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A Comeback for Toys"R"Us

Geoffrey store in Fond du Lac, Wisc.
Jack Speer, NPR News /
Geoffrey store in Fond du Lac, Wisc.
Geoffrey stores feature Studio G, an area for kids' activities.
Jack Speer, NPR News /
Geoffrey stores feature Studio G, an area for kids' activities.

Toys"R"Us, the nation's largest seller of toys behind Wal-Mart, has increasingly seen competitors encroaching on its core toy business. For its latest quarter, the company reported losses of $7 million. But as NPR's Jack Speer reports, under new leadership the company is fighting back, taking a page from the playbook of its competitors and expanding beyond just selling toys.

Toys"R"Us traces its roots back to the 1940s, when retailer Charles Lazarus began selling toys and baby furniture out of his father's bicycle shop in Washington, D.C. Since then it's evolved into a substantial player in the $20 billion-a-year toy business.

But as Wal-Mart and other competitors have grown, Toys"R"Us has seen its share of the toy market shrink. Jim Silver is the publisher of Toy Wishes, an industry trade publication. He says the fact that toy sales are seasonal has also prompted the company to expand beyond its core business with some new stores called Geoffrey, named after the company's giraffe mascot.

"Toys"R"Us needs to do something besides toys," Silver says, pointing to the apparel, birthday parties, footwear and hair salon that Geoffrey stores offer. The company must do something to bring people in during the first nine months of the year, he says. "To me the Geoffrey stores are the future of Toys"R"Us."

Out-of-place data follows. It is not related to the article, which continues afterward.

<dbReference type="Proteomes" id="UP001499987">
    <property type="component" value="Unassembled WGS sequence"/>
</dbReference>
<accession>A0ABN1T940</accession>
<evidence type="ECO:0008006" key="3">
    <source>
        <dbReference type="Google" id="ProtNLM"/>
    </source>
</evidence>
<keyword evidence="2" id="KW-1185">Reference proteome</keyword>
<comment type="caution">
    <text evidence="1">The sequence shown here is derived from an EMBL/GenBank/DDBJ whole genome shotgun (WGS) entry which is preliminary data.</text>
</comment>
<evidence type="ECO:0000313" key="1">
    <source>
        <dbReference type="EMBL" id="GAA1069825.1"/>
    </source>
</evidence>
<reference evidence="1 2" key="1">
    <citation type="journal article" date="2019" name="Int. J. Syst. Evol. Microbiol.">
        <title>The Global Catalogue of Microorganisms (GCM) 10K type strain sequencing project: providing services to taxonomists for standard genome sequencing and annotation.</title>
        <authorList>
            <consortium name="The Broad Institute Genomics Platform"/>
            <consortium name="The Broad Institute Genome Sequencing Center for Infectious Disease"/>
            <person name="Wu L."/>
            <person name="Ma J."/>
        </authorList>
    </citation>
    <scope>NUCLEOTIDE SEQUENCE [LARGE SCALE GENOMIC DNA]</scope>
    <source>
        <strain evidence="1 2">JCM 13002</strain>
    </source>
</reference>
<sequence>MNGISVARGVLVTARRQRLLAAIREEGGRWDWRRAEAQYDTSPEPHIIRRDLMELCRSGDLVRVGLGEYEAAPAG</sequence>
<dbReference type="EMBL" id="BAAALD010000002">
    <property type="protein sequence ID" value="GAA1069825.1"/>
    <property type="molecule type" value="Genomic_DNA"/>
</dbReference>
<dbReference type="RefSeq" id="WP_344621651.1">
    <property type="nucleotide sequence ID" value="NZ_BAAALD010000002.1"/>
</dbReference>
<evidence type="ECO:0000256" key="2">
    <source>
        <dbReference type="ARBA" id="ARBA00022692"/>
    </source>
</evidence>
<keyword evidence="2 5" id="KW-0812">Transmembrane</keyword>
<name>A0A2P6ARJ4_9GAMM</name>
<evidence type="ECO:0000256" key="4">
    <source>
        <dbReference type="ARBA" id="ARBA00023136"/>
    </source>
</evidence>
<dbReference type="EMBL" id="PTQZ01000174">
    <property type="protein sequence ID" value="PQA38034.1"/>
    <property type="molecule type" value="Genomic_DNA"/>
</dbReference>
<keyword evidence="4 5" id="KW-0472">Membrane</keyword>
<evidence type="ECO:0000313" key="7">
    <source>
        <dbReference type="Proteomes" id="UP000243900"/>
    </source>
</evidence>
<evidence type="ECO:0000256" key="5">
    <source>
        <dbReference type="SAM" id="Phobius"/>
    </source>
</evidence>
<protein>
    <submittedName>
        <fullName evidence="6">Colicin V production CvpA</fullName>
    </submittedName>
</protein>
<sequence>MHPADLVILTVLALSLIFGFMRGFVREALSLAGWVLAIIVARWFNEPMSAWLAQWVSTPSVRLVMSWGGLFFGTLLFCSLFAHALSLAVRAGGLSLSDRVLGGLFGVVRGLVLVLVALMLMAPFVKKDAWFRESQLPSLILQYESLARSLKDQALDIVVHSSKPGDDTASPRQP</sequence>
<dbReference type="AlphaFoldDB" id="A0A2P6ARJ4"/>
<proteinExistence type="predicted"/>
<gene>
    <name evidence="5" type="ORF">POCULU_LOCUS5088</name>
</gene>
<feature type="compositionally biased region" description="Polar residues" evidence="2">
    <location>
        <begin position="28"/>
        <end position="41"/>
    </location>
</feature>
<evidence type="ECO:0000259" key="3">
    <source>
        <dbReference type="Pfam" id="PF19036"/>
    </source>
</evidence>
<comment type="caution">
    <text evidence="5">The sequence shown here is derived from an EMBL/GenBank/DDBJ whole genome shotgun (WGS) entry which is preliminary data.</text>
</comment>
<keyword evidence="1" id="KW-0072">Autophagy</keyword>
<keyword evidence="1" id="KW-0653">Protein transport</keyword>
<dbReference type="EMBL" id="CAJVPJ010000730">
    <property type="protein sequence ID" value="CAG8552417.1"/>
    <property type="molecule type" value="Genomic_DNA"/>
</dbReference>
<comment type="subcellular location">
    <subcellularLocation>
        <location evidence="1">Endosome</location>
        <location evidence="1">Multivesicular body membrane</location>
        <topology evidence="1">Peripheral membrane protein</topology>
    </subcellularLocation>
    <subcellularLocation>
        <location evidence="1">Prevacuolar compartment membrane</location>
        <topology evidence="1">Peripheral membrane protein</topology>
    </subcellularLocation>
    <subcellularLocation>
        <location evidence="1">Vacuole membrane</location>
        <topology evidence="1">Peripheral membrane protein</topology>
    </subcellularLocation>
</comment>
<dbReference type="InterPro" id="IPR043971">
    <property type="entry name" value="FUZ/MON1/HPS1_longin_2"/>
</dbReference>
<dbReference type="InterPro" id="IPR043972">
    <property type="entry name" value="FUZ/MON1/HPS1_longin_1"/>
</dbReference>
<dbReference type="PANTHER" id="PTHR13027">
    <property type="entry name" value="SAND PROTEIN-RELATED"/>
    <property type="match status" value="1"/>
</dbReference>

For Toys"R"Us, getting traffic through the company's stores throughout the year, and not just during the Christmas season, is a major goal and what the company hopes Geoffrey will do.

Joel Anderson, vice president for new ventures at Toys"R"Us, says since the first Geoffrey store opened in Fond du Lac, Wisc., the company has opened three others, also mostly in rural areas, where they can see how the stores do before expanding the concept further.

Compared to the company's other stores, the Geoffrey stores are different. They feature not just toys, but also clothing and other items from the companies Kids"R"Us and Babies"R"Us line. There's a learning center with educational toys, and an area called "Studio G" for kids activities. And at the store in Fond du Lac, they also do birthday parties and offer a video game section for older children.

But Toys"R"Us also faces an uphill battle. The company has cut nearly 1,000 jobs this year. Over the past several years, it has embarked on an ambitious remodeling of all of its 680 U.S. toy stores. Now it's retooling some of those stores again, making them Geoffrey stores.

By widening its selection of products and services Toys"R"Us hopes it will be able to bring more people into its stores more frequently. The company plans to open 15 more stores in four more cities, including San Antonio and Austin. The company says in a toy market that is rapidly fragmenting, it has little choice but to look beyond just being a seller of toys.

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Jack Speer
Jack Speer is a newscaster at NPR in Washington, DC. In this role he reports, writes, edits, and produces live hourly updates which air during NPR programming.
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